SYSTEMIC RACISM IS AS AMERICAN AS APPLE PIE
In part 5 of a 6 part series on the prison industrial complex, I am going to discuss how this – systemic and systematic racism – is a part of the fabric of the country we all call home. It’s taken 150 years to get here. It’s going to take a lot of hard work, sweat, and tears to fix this thing.
To see it laid out like this, in such stark detail is not easy. It’s not easy to know our leaders have been such horrific racists and liars. It’s no longer an option to pretend we don’t see it, however.
It’s no longer an option to pretend those people deserve to be in prison. It just isn’t. It’s no longer an option not to use our privilege to help set this right. If you are white, you won the skin lottery. It’s that simple. It was LUCK that you wear the color you do.
It’s no longer an option to pretend that your skin sets you apart in any way whatsoever. You are not better. You don’t DESERVE more.
WE MUST DO BETTER
Going back to those idiots who wanted to be able to say white power from part 1, I didn’t want to engage them. I knew better. I knew where it was going to lead. I absolutely knew they would talk about “Irish slavery” and how they should be allowed to be proud of their race.
If you recall, I told them that “white” isn’t even a race, it’s a social construct. I am a Viking, for example. I am profoundly proud of that, obviously. None of them knew their actual ancestry, though. They were simply proud of their “whiteness,” and they refused to understand why that alone was so very racist.
It didn’t end well. None of the idiots learned a thing. I left there with one less friend than I had before I started. But that doesn’t mean I did the wrong thing. I stood up for what I knew was right, even in the face of all that vitriol and ridiculousness, and I would do it again in a heartbeat.
I told myself a long time ago that I have a zero tolerance policy.
We ALL must adopt a zero-tolerance policy. It is no longer acceptable to walk away when things get difficult. It’s no longer an option to allow little things to slip because it’s easier, either. This problem is bigger than that.
This problem deserves our undivided attention right now, as people of color have been waiting more than 150 years for us to notice.
THE PROBLEM IS SYSTEMIC
As you can see by now, the problem is systemic and has been going on far longer than any of us have been alive. All of these events have conspired in a perfect storm of repression that has kept people of color on an uneven footing for far too long.
Remember too, that once they have been to jail people are branded a felon for life. Once branded a felon, they can never vote, and they have a horrible time finding a job. They are nearly unemployable merely because they are labeled a felon.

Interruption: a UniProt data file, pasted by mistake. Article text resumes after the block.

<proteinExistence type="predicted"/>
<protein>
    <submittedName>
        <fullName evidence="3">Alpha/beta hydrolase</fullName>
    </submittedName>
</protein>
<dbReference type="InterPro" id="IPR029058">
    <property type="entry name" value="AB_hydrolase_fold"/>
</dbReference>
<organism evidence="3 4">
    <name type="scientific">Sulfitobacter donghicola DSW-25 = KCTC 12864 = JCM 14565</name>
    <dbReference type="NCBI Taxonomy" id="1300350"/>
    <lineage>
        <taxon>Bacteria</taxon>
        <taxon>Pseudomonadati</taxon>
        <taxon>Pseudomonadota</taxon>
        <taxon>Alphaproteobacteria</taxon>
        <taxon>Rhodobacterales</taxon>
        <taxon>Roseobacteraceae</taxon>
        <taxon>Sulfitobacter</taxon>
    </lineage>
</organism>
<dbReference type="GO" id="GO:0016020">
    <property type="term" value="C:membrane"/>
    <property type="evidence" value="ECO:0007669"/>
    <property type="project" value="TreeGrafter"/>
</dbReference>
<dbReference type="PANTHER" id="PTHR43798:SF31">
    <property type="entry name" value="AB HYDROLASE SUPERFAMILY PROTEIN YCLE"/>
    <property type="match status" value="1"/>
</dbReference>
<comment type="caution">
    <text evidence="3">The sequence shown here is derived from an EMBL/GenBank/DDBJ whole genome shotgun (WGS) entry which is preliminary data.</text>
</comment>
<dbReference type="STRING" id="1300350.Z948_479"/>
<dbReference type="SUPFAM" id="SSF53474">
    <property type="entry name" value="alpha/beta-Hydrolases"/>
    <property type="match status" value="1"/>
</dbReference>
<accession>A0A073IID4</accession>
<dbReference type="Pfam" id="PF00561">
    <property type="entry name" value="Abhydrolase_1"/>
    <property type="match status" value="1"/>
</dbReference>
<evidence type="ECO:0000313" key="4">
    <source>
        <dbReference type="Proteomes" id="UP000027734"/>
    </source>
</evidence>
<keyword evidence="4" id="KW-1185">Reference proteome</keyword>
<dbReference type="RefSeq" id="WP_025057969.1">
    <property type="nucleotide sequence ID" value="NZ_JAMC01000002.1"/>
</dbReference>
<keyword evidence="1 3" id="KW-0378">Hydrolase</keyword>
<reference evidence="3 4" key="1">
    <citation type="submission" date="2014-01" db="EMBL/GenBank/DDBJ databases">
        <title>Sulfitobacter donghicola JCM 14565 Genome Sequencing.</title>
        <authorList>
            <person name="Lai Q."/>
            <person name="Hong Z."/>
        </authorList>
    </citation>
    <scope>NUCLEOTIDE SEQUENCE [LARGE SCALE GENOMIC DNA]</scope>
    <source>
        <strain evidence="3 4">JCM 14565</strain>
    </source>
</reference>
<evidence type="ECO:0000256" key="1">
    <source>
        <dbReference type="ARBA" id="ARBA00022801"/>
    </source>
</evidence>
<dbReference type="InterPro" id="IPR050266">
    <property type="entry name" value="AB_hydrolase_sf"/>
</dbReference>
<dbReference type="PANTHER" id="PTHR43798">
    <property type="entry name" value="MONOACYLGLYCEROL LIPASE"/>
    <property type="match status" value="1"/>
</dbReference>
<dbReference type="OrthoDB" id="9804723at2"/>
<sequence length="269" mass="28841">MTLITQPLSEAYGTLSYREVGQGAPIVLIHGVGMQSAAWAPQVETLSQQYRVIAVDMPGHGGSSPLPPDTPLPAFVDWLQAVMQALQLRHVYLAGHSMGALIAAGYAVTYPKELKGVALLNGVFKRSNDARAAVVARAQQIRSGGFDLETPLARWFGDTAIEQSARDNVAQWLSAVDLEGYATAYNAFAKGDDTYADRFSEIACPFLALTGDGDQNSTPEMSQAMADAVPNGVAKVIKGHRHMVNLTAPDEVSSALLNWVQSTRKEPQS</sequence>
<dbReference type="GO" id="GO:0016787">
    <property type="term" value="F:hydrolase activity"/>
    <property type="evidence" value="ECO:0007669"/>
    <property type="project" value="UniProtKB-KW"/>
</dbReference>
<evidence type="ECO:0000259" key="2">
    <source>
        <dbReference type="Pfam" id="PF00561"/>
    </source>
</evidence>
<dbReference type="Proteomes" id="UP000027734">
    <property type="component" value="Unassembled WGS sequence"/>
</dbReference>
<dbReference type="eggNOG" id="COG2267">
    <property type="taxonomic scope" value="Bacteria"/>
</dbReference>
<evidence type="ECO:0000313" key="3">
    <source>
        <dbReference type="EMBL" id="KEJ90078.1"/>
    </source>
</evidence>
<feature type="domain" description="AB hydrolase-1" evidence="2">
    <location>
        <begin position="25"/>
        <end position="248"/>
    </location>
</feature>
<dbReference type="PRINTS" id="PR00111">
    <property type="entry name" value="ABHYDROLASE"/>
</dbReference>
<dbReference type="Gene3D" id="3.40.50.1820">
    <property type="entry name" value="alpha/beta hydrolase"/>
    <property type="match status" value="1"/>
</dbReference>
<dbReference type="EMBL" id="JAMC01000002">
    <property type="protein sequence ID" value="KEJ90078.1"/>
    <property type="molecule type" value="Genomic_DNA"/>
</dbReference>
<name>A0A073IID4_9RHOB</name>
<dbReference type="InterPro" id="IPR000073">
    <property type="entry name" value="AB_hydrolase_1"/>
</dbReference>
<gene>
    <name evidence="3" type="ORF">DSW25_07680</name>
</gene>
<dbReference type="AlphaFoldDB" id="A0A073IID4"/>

Michelle Alexander said in the Documentary the 13th that:
“So many aspects of the old Jim Crow are suddenly legal again once you’ve been branded a felon. And so it seems that in America we haven’t so much ended racial caste, but simply redesigned it.”
Most of these events have been out of our hands, of course. We were no more complicit in this than we are in any of President Donald Trump’s ridiculous antics. However, we have all been complicit to some extent because we knew to one degree or another something wasn’t right. We knew some pretty underhanded stuff was going on, even if we didn’t understand the scope of the problem. It’s easy to ignore this issue because we tell ourselves that they deserve it.
We tell ourselves that they deserve to be in jail because they broke the law. Simple as that.
WRONG. Dead wrong.
RACISM IN THE LAW
Here are a few more statistics to show just how wrong that sentiment is. It starts with the police in the streets and goes all the way through prison and parole. Statistics will show that no matter what they want you to believe, racism is alive and well in America’s police forces.
Let’s start with police searches. Say you get pulled over while driving your car. If you are Black, you are three times more likely to have your vehicle searched than if you are white. Three times! Now, say you are found carrying a little bag of weed in your car. If you are Black, you are twice as likely to get arrested than if you are white. This statistic means they show leniency to white people twice as often as they do for people of color.
Next comes the disparity in sentencing. Imagine for a moment you got arrested and charged for that little bag of weed the police found in your car. If you are Black, your sentence will be 20 percent longer than if you were white. Black people have also been found to be far more likely to be sentenced to death than white people.
In every stage of the justice system, every single person the “criminal” comes into contact with is a potential threat. If they survive the encounter with the police at all, as you can see, the likelihood that they will find themselves in some trouble is more than twice as high as if they were white.
So as you can see, starting after the Civil War, people of color have been shoved from one system of oppression straight into another one. It’s only in modern times that we can piece it all together and see it laid out in stark detail.
In part 6 of the series, we will talk about what you can do. Things may seem hopeless, but we have many more tools nowadays than ever before. We have the world at our fingertips nearly all the time. Use that for some good. Talk to people. Read some things. Learn some stuff.
Most of all, stay willing to be uncomfortable because it’s in those moments when real growth occurs. Click here to keep it real and read some real-life stories of what it’s like in America’s system of “justice.”
Featured Image via YouTube Video.